Books of the region: Cancer, craft, King

March 08, 1998|By James H. Bready | James H. Bready,SPECIAL TO THE SUN

A problem in writing about kids with cancer is, your reader may start crying on page one and be unable to go on. Yet if the kids can put up with horror, how insulting to them for a cancer book to be cheery.

Harry Connolly worked around this impasse, while getting to know the patients and staff of pediatric oncology at Johns Hopkins Hospital. He photographed (in black and white), listened, thought, wrote. The result: "Fighting Chance: Journeys Through Childhood Cancer" (Woodholme House, 144 pages, $27.95), a book of strong, but controlled, emotion.

Connolly followed 54 children, in hospital and out; 17 have died. His book is about three of those who made it: Heather Brogdon, city, age 9, acute lymphocytic leukemia; Eli Kahn, suburb, 2 1/2, the same; Keith Patrick, Shore farm, 16, T-cell lymphoma.

Connolly, who spends years on a book, earlier photographed kids' baseball in Patterson Park. His work is catching the country's attention.

The golden age, if one ever happened in Maryland, was in Annapolis, from late 1760s to early 1780s; i.e., from its founding through Continental Congress' sojourn there. Then, if ever, were cultivated gentry present, and virtuous politicians, merchants, limners and craftsmen. Or so the accepted story goes, presenting today's Annapolis with a standard hard to live up to.

Scholars and popularizers have worked over the evidence; Norman K. Risjord does it now, in his lively, informative "Build-ers of Annapolis: Enterprise and Politics in a Colonial Capital" (Maryland Historical Society, 198 pages, softbound, $18.95). Risjord spotlights nine persons, all of roadside-marker eminence.

Martin Luther King Jr. guided two distinct causes - civil rights, in the '50s; social and economic justice, in the '60s. Success in the former left most African-Americans no better off in their daily lives. War in Vietnam then distracted the nation; regardless, King and his Southern Christian Leadership Conference undertook not just a march on Washington but a bivouac there.

Gerald D. McKnight, a faculty pillar at Hood College in Frederick, revisits that tumultuous 1968 scene in "The Last Crusade: Martin Luther King Jr., the FBI and the Poor People's Campaign" (Westview, 192 pa-ges, $25). These are a scholar's findings, in haystacks of congressional-hearing testimony and FBI data now in public domain.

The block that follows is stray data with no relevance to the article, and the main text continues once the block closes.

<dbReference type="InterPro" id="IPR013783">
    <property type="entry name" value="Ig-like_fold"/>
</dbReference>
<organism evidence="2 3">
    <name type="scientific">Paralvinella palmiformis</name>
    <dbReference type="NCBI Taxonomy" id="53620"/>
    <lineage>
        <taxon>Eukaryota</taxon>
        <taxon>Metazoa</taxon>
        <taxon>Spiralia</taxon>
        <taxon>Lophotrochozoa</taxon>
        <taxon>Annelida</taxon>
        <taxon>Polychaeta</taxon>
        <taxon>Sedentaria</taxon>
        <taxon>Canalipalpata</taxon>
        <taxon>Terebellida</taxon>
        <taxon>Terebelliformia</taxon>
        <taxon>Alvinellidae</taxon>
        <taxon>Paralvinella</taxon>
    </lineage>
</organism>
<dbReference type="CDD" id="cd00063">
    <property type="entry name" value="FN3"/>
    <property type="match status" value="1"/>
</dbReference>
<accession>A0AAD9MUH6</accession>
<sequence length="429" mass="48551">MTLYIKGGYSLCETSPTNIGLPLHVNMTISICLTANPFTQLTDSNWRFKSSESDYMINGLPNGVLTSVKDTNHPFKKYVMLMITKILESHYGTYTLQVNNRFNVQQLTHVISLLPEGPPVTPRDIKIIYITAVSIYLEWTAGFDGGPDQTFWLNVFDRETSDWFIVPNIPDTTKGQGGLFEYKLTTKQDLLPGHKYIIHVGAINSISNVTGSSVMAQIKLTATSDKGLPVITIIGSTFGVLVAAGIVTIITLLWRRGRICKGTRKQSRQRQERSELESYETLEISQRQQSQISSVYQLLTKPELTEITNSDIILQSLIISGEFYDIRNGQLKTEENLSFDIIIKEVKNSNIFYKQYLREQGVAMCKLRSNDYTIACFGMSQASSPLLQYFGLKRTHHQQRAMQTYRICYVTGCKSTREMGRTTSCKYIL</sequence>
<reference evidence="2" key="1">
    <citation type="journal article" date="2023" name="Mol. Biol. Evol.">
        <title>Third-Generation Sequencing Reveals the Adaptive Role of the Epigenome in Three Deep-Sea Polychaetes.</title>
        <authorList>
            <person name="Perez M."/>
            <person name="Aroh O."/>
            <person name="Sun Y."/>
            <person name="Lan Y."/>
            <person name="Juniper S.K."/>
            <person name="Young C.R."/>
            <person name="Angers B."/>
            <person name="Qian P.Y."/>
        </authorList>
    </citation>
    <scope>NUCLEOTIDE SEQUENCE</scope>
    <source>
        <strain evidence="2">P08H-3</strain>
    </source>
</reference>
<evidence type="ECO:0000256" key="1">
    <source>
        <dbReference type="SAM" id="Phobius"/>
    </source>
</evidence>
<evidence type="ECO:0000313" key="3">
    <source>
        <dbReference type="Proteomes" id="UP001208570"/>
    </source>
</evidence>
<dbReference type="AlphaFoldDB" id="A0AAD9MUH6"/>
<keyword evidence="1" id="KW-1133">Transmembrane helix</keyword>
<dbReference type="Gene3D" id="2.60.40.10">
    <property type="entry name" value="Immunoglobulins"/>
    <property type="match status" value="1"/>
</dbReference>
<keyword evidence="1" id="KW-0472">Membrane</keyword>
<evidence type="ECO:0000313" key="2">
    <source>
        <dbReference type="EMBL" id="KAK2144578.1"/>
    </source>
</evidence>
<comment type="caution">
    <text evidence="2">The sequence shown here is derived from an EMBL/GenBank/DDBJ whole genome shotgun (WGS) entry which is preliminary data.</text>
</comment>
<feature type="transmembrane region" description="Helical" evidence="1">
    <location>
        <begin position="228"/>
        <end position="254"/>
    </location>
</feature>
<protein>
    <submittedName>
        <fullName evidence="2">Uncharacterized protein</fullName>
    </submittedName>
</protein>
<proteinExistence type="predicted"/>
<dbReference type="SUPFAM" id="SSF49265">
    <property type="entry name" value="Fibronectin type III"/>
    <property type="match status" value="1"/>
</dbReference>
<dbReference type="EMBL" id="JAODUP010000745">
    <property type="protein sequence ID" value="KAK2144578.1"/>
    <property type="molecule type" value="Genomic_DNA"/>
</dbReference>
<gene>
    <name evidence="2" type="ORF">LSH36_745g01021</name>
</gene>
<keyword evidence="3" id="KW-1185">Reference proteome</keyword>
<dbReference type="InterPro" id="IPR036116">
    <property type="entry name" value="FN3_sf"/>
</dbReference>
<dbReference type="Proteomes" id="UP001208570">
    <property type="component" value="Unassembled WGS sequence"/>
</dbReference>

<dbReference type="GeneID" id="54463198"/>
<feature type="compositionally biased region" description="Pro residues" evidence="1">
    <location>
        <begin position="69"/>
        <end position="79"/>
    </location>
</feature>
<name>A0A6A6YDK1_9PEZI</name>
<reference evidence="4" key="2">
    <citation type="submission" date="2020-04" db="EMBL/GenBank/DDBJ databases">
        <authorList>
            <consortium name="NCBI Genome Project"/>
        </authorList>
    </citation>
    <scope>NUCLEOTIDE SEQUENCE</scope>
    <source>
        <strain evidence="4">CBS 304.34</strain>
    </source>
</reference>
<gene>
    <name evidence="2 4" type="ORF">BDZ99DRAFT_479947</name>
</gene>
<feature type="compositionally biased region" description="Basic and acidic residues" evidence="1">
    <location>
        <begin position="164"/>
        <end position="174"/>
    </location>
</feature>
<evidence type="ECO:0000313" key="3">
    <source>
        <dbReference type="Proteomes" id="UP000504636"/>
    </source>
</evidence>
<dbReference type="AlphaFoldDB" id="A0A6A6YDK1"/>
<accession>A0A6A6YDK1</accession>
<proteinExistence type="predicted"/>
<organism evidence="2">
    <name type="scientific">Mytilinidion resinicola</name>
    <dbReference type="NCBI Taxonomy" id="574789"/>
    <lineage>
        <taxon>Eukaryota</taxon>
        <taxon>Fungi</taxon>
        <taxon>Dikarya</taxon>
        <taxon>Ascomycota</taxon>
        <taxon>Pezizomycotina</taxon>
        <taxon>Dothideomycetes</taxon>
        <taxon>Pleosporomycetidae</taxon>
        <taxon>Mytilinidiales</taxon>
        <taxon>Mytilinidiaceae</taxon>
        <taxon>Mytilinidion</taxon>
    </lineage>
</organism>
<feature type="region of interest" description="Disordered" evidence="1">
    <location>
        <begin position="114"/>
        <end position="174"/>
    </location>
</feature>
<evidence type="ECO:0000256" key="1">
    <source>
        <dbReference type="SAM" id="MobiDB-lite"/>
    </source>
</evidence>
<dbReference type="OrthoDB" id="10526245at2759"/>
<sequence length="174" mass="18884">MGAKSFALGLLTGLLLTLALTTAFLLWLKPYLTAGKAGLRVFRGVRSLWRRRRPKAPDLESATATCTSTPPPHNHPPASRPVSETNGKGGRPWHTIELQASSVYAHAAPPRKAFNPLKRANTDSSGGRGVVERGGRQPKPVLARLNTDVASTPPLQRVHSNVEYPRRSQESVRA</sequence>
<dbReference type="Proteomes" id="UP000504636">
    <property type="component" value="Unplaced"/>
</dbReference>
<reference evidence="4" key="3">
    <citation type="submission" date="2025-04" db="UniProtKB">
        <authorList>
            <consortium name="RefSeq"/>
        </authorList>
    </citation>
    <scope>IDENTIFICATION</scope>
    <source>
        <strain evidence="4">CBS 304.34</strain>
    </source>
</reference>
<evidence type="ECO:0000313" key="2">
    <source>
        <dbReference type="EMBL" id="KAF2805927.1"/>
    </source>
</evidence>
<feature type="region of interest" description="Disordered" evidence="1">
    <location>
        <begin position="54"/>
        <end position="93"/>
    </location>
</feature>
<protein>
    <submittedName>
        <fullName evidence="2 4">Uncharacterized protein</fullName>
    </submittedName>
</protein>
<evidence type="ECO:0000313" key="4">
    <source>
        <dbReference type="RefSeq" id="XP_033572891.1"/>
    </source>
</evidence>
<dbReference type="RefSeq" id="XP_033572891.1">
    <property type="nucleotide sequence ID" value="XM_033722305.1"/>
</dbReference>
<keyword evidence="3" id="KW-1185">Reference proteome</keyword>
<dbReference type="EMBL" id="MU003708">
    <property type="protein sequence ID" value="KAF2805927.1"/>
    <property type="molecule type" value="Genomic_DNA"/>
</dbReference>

These are also a citizen's views. The FBI and others deliberately set out to wreck the Poor People's Campaign (after King's

murder, it wrecked itself) and to soil King (McKnight laughs at the massive FBI effort for its failure to notice the plagiarism in King's doctoral dissertation). Taylor Branch and others write of King's causes, but "The Last Crusade" may well influence "the shape and battle lines of mass protest movements . . . the next time around."

Since 1987, The Sun's Harford County edition has been publishing sketches by a countian; they are now compiled in "Picturesque Harford County: The Artistic Impressions of William Turner" (Duncan & Duncan, Box 1137, Edgewood, MD 21040, 120 pages, $29), with captions by his wife, Patricia R. Turner. His forte: old buildings.

Askiminikansin, Tundotank, Tockwogh, Ozinies, Chicone - Indian names, these, from Eastern Shore Maryland; of towns and villages, not just tribes. Today's map has its Assateague, its Assawoman and Rockawakin, but what do we know of the predecessors who lived there far longer than Caucasians have so far? While the two sets of people coexisted, natives had no way to record impressions of the newcomers. As to the "religious, historical and mythological associations that places, people, plants and animals had" for the Indians, "no English . . . were interested enough to record them."

This observation is from Helen C. Rountree and Thomas E. Davidson, anthropologist and archaeologist, and co-authors of "Eastern Shore Indians of Virginia and Maryland" (University Press of Virginia, 329 pages, Paper, $16.95). The one aspect open to reconstruction now is economic; colonial orders, deeds and wills have provided a wealth of insight. This book is an instant component of the basic regional shelf. In it, some will find modern, Third-World resonances.

Business-minded Calverts made the Shore out of bounds for the first generation of white settlers, lest they disrupt the trade in beaver furs. (Virginia's Indians were farmers; whites moved right in.) Later, the General Assembly declared war on Nanticokes, on Wicomiss. In the 1700s, the Indians were penned inside half a dozen reservations and then mostly assimilated - not driven out, mainland-style.

Is there more to the story? Archaeology, the authors note, has hardly touched the Eastern Shore. The very site of Ozinies, Tockwogh, et al. is uncertain.

James H. Bready wrote for The Evening Sun for many years as a reporter and a book editor. He writes a monthly column on Maryland books.

Pub Date: 3/08/98

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